عدم نقدینگی دلار و بانک مرکزی ترتیبات مبادله در طول بحران مالی جهانی
|کد مقاله||سال انتشار||مقاله انگلیسی||ترجمه فارسی||تعداد کلمات|
|27091||2012||15 صفحه PDF||سفارش دهید||14271 کلمه|
Publisher : Elsevier - Science Direct (الزویر - ساینس دایرکت)
Journal : Journal of International Economics, Volume 88, Issue 2, November 2012, Pages 326–340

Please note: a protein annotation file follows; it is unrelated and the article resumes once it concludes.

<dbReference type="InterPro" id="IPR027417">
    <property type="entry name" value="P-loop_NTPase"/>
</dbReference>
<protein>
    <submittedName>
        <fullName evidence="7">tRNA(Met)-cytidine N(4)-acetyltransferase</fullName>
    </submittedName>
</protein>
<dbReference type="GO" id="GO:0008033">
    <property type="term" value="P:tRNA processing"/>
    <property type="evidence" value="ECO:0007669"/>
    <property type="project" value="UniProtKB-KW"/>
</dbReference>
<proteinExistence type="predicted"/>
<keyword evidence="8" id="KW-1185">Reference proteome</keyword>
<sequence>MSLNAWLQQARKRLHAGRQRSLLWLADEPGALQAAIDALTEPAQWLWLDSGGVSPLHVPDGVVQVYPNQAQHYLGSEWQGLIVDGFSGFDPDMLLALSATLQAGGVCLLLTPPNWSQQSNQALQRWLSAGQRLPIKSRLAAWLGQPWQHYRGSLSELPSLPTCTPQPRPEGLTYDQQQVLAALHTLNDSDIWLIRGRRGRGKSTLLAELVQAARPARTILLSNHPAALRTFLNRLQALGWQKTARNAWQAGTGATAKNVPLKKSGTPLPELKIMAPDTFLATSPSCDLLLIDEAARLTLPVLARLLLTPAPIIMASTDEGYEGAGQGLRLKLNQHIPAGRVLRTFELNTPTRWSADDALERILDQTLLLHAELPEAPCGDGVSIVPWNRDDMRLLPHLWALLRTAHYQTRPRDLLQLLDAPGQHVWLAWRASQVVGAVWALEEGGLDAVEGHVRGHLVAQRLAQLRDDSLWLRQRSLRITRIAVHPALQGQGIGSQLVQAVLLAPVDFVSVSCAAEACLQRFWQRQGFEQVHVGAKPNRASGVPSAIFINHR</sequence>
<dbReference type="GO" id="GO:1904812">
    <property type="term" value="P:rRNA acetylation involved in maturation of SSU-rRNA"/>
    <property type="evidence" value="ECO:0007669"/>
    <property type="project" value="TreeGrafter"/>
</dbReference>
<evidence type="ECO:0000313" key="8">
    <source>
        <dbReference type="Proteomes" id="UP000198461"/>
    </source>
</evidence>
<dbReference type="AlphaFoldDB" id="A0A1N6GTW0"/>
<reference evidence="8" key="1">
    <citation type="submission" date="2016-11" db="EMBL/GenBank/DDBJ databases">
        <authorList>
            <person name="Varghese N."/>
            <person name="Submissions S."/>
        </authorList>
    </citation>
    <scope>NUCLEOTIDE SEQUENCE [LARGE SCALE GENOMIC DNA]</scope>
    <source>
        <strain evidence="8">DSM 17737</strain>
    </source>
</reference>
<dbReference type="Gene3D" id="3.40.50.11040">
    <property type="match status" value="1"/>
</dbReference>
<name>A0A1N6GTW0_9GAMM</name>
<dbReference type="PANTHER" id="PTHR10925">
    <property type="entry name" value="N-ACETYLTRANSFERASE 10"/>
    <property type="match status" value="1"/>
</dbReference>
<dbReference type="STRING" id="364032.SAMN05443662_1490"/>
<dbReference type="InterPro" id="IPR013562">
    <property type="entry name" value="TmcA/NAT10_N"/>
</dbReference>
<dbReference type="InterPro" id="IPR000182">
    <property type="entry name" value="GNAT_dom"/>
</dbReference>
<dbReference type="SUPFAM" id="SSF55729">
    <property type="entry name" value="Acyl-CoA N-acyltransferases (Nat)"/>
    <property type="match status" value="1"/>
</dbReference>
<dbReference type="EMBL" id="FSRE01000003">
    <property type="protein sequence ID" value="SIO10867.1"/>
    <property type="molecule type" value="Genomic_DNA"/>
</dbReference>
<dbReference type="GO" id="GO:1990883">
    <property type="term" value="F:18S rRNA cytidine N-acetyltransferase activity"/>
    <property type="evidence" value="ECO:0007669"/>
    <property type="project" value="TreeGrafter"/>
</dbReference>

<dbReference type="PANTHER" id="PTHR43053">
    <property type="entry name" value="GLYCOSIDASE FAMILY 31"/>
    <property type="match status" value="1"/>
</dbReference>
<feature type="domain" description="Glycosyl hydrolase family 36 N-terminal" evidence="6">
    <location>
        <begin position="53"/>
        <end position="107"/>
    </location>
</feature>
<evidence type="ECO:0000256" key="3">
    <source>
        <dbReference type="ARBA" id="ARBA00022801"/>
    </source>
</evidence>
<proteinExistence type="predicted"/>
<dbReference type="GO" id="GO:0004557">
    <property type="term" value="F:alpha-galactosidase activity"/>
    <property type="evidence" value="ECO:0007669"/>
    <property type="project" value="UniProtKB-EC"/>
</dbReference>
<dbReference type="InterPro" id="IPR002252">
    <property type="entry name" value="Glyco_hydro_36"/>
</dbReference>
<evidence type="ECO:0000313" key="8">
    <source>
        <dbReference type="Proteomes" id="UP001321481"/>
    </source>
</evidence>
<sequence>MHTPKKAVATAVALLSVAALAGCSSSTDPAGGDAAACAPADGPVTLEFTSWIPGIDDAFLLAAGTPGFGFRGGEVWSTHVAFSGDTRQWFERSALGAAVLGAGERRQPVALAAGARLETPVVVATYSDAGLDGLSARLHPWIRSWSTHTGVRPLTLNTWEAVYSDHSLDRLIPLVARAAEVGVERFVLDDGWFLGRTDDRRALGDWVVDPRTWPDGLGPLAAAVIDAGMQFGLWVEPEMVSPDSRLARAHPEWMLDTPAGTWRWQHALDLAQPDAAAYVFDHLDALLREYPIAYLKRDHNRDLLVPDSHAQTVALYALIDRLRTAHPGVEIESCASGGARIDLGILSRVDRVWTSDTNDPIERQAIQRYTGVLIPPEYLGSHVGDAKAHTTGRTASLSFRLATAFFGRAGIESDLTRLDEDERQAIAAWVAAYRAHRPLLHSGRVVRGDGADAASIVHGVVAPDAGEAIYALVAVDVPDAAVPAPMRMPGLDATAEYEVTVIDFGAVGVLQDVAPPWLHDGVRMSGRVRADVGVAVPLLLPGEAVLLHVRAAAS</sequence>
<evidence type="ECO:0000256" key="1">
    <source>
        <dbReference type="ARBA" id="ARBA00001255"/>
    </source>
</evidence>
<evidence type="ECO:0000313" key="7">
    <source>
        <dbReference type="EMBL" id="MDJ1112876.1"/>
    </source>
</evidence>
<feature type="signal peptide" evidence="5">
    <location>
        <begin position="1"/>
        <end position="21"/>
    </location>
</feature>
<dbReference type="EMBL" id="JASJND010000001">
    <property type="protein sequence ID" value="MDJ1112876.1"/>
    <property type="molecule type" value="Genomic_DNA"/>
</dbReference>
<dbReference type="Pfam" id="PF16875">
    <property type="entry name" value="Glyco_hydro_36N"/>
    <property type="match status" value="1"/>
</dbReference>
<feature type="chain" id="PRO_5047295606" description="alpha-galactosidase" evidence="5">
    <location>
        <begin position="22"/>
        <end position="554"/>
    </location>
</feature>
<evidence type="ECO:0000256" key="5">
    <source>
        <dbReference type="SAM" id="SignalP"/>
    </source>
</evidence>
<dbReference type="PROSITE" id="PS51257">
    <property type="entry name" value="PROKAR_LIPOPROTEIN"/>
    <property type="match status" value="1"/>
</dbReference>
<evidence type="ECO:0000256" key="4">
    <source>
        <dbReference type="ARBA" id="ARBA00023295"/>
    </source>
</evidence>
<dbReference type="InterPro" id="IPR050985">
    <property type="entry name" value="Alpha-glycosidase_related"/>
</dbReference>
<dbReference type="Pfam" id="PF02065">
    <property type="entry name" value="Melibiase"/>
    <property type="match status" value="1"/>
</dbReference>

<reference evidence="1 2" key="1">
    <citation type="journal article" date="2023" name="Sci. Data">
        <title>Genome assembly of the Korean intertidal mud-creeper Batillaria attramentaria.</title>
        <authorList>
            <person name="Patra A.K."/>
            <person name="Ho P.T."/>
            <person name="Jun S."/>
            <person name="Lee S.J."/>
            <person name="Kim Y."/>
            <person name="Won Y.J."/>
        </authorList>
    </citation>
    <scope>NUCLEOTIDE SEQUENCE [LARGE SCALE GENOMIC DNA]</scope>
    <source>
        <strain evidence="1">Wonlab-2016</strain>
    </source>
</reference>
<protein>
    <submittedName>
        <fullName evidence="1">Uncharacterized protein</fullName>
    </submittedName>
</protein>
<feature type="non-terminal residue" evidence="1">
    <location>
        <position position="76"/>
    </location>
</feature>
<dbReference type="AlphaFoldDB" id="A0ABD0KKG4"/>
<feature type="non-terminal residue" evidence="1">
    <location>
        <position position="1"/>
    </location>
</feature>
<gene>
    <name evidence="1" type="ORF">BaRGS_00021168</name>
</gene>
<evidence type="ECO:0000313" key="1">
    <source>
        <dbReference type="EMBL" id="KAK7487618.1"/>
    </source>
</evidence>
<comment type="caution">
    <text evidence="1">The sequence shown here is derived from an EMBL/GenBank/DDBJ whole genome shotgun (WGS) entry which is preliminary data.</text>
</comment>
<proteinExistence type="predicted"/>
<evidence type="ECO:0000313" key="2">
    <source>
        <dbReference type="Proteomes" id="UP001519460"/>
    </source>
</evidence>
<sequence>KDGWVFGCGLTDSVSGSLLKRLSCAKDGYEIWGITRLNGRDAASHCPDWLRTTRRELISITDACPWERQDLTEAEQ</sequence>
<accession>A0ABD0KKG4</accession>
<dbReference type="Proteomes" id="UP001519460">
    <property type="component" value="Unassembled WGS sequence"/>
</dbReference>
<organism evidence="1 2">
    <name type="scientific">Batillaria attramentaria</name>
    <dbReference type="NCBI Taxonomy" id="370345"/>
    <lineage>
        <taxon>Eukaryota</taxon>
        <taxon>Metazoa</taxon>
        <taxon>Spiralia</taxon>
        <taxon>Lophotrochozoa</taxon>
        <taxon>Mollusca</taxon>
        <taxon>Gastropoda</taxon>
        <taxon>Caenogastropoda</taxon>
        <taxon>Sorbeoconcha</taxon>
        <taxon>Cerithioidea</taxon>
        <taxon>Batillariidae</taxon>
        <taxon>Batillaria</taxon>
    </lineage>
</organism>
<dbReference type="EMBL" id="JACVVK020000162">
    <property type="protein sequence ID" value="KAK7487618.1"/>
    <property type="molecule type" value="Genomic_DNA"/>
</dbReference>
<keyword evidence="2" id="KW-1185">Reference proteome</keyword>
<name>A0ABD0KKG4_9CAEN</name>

While the global financial crisis was centered in the United States, it led to a surprising appreciation in the dollar, suggesting global dollar illiquidity. In response, the Federal Reserve partnered with other central banks to inject dollars into the international financial system. Empirical studies of the success of these efforts have yielded mixed results, in part because their timing is likely to be endogenous. In this paper, we examine the cross-sectional impact of these interventions. Theory consistent with dollar appreciation in the crisis suggests that their impact should be greater for countries that have greater exposure to the United States through trade and financial channels, less transparent holdings of dollar assets, and greater illiquidity difficulties. We examine these predictions for observed cross-sectional changes in CDS spreads, using a new proxy for innovations in perceived changes in sovereign risk based upon Google-search data. We find robust evidence that auctions of dollar assets by foreign central banks disproportionately benefited countries that were more exposed to the United States through either trade linkages or asset exposure. We obtain weaker results for differences in asset transparency or illiquidity. However, several of the important announcements concerning the international swap programs disproportionately benefited countries exhibiting greater asset opaqueness.